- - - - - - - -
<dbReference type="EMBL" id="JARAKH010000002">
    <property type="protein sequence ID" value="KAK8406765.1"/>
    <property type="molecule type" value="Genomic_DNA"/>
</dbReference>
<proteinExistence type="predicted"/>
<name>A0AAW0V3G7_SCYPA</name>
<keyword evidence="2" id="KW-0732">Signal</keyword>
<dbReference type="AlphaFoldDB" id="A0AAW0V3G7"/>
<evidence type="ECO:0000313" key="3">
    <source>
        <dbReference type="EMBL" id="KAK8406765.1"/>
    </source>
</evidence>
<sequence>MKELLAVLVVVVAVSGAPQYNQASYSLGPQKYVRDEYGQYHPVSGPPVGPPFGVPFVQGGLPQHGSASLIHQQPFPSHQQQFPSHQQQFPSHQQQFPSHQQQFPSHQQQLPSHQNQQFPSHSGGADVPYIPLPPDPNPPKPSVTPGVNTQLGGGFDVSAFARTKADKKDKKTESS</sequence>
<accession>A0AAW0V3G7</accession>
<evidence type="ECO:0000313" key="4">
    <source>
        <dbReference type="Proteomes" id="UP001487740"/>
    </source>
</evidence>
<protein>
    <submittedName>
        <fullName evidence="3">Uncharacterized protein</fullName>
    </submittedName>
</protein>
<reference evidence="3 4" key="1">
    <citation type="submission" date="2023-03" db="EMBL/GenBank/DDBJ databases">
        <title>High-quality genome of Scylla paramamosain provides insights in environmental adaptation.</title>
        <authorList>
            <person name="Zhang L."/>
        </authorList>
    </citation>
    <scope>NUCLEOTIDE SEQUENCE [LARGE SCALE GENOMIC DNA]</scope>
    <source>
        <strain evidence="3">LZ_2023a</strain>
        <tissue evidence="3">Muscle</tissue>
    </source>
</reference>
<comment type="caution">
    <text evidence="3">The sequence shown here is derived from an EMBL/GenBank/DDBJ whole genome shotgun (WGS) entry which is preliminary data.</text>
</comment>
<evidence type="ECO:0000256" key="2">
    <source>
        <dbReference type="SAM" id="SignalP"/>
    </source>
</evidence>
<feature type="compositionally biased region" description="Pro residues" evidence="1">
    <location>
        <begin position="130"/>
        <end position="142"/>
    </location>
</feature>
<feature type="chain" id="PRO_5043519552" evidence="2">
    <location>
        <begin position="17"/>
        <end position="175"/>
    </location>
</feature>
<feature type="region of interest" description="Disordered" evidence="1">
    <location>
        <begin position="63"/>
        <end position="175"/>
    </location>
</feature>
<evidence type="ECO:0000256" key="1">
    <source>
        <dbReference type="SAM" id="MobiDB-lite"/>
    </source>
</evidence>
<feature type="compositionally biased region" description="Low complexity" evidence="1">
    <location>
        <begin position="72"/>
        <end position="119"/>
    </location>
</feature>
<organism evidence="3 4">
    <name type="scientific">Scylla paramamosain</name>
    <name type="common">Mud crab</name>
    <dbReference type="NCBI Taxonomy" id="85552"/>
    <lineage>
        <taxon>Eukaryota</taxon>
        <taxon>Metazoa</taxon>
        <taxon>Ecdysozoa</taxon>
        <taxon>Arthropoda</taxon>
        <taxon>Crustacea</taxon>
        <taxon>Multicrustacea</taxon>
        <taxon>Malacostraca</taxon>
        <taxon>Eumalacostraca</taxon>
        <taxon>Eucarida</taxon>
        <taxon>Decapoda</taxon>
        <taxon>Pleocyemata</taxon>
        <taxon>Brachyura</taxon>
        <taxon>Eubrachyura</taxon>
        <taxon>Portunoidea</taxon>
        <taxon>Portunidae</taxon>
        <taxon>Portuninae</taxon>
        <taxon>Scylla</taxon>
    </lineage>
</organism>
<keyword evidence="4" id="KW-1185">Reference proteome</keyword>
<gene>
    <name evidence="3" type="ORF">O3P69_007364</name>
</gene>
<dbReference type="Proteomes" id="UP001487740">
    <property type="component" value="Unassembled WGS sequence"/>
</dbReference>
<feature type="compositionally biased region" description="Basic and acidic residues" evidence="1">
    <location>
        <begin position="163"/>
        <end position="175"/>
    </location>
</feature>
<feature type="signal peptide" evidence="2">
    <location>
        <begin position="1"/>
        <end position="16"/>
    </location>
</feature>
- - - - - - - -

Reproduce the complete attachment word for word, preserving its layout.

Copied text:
<dbReference type="EMBL" id="JARAKH010000002">
    <property type="protein sequence ID" value="KAK8406765.1"/>
    <property type="molecule type" value="Genomic_DNA"/>
</dbReference>
<proteinExistence type="predicted"/>
<name>A0AAW0V3G7_SCYPA</name>
<keyword evidence="2" id="KW-0732">Signal</keyword>
<dbReference type="AlphaFoldDB" id="A0AAW0V3G7"/>
<evidence type="ECO:0000313" key="3">
    <source>
        <dbReference type="EMBL" id="KAK8406765.1"/>
    </source>
</evidence>
<sequence>MKELLAVLVVVVAVSGAPQYNQASYSLGPQKYVRDEYGQYHPVSGPPVGPPFGVPFVQGGLPQHGSASLIHQQPFPSHQQQFPSHQQQFPSHQQQFPSHQQQFPSHQQQLPSHQNQQFPSHSGGADVPYIPLPPDPNPPKPSVTPGVNTQLGGGFDVSAFARTKADKKDKKTESS</sequence>
<accession>A0AAW0V3G7</accession>
<evidence type="ECO:0000313" key="4">
    <source>
        <dbReference type="Proteomes" id="UP001487740"/>
    </source>
</evidence>
<protein>
    <submittedName>
        <fullName evidence="3">Uncharacterized protein</fullName>
    </submittedName>
</protein>
<reference evidence="3 4" key="1">
    <citation type="submission" date="2023-03" db="EMBL/GenBank/DDBJ databases">
        <title>High-quality genome of Scylla paramamosain provides insights in environmental adaptation.</title>
        <authorList>
            <person name="Zhang L."/>
        </authorList>
    </citation>
    <scope>NUCLEOTIDE SEQUENCE [LARGE SCALE GENOMIC DNA]</scope>
    <source>
        <strain evidence="3">LZ_2023a</strain>
        <tissue evidence="3">Muscle</tissue>
    </source>
</reference>
<comment type="caution">
    <text evidence="3">The sequence shown here is derived from an EMBL/GenBank/DDBJ whole genome shotgun (WGS) entry which is preliminary data.</text>
</comment>
<evidence type="ECO:0000256" key="2">
    <source>
        <dbReference type="SAM" id="SignalP"/>
    </source>
</evidence>
<feature type="compositionally biased region" description="Pro residues" evidence="1">
    <location>
        <begin position="130"/>
        <end position="142"/>
    </location>
</feature>
<feature type="chain" id="PRO_5043519552" evidence="2">
    <location>
        <begin position="17"/>
        <end position="175"/>
    </location>
</feature>
<feature type="region of interest" description="Disordered" evidence="1">
    <location>
        <begin position="63"/>
        <end position="175"/>
    </location>
</feature>
<evidence type="ECO:0000256" key="1">
    <source>
        <dbReference type="SAM" id="MobiDB-lite"/>
    </source>
</evidence>
<feature type="compositionally biased region" description="Low complexity" evidence="1">
    <location>
        <begin position="72"/>
        <end position="119"/>
    </location>
</feature>
<organism evidence="3 4">
    <name type="scientific">Scylla paramamosain</name>
    <name type="common">Mud crab</name>
    <dbReference type="NCBI Taxonomy" id="85552"/>
    <lineage>
        <taxon>Eukaryota</taxon>
        <taxon>Metazoa</taxon>
        <taxon>Ecdysozoa</taxon>
        <taxon>Arthropoda</taxon>
        <taxon>Crustacea</taxon>
        <taxon>Multicrustacea</taxon>
        <taxon>Malacostraca</taxon>
        <taxon>Eumalacostraca</taxon>
        <taxon>Eucarida</taxon>
        <taxon>Decapoda</taxon>
        <taxon>Pleocyemata</taxon>
        <taxon>Brachyura</taxon>
        <taxon>Eubrachyura</taxon>
        <taxon>Portunoidea</taxon>
        <taxon>Portunidae</taxon>
        <taxon>Portuninae</taxon>
        <taxon>Scylla</taxon>
    </lineage>
</organism>
<keyword evidence="4" id="KW-1185">Reference proteome</keyword>
<gene>
    <name evidence="3" type="ORF">O3P69_007364</name>
</gene>
<dbReference type="Proteomes" id="UP001487740">
    <property type="component" value="Unassembled WGS sequence"/>
</dbReference>
<feature type="compositionally biased region" description="Basic and acidic residues" evidence="1">
    <location>
        <begin position="163"/>
        <end position="175"/>
    </location>
</feature>
<feature type="signal peptide" evidence="2">
    <location>
        <begin position="1"/>
        <end position="16"/>
    </location>
</feature>